As JJ said, he also spotted the problem with made-up directions - that’s also fixed.

Really glad you’re enjoying it!

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Great, thank you!

I guess if you’re taking the easy way out. Real cooks engineer their own wheat from vats of amino acids and RNA nucleotides. It’s the only way to be sure that you’re getting exactly what you want.

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I mean, if you’re serious about pizza, the crust grains need to be grown in soil you built yourself from loam that you selected and mixed granular matter into and grew an ecosystem from scratch in by introducing well-selected worms and bacteria and mosses and algae and insects. Only amateurs take the land as they find it instead of controlling all of the variables. Don’t even get me started about how you need to build your own device for transferring the mechanical energy from the wind to the grindstone you shaped by hand via axles derived from trees you grew yourself in your own handbuilt artisinal soil.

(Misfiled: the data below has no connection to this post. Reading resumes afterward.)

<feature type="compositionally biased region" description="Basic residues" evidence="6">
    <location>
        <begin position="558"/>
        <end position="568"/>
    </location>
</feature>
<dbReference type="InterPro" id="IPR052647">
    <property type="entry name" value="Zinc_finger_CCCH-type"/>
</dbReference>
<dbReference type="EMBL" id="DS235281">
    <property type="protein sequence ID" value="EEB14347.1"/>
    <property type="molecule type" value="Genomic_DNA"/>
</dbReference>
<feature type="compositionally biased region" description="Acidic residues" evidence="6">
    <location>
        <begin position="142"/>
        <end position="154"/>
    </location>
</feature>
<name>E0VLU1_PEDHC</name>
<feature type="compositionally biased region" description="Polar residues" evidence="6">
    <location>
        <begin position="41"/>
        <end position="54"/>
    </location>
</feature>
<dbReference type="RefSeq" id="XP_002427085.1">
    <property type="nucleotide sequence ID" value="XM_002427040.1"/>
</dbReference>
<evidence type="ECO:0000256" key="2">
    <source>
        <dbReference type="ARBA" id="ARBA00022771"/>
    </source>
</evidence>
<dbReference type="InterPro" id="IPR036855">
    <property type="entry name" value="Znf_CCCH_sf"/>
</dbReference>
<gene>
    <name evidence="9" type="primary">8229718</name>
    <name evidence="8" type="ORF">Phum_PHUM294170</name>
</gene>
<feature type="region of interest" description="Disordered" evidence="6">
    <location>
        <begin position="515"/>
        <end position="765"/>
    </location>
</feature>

I had a photography teacher in high school who strongly believed that real photographers mix their own darkroom chemicals and roll their own film onto 35mm spools from bulk rolls, too. I think he’d have had us spreading photographic emulsion onto rolls of acetate base in pure darkness if the 50-minute class periods would have made that plausible and/or he could have kept the janitors out of the darkroom after hours while the emulsion dried.

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Pat, do you realize that I’m actually living in greater Naples ?

no one can be more serious about Pizza than a Neapolitan…

Best regards from Ercolano, Naples, Italy.

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I just set the initial conditions for the creation of a universe and hope that a pizza-loving lifeform eventually emerges from the spectrum of primordial density fluctuations.

Anyway…

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This is just the sort of thing I was looking for, and I’m having a lot of fun playing around with it.

I think a few key items are not yet color-customizable: The “instructions” button that appears by default doesn’t seem to be controlled by any of the colour-area properties, and only the most-recent text in the main area can be customized, I think. Old text goes to a default slightly grayed out color scheme.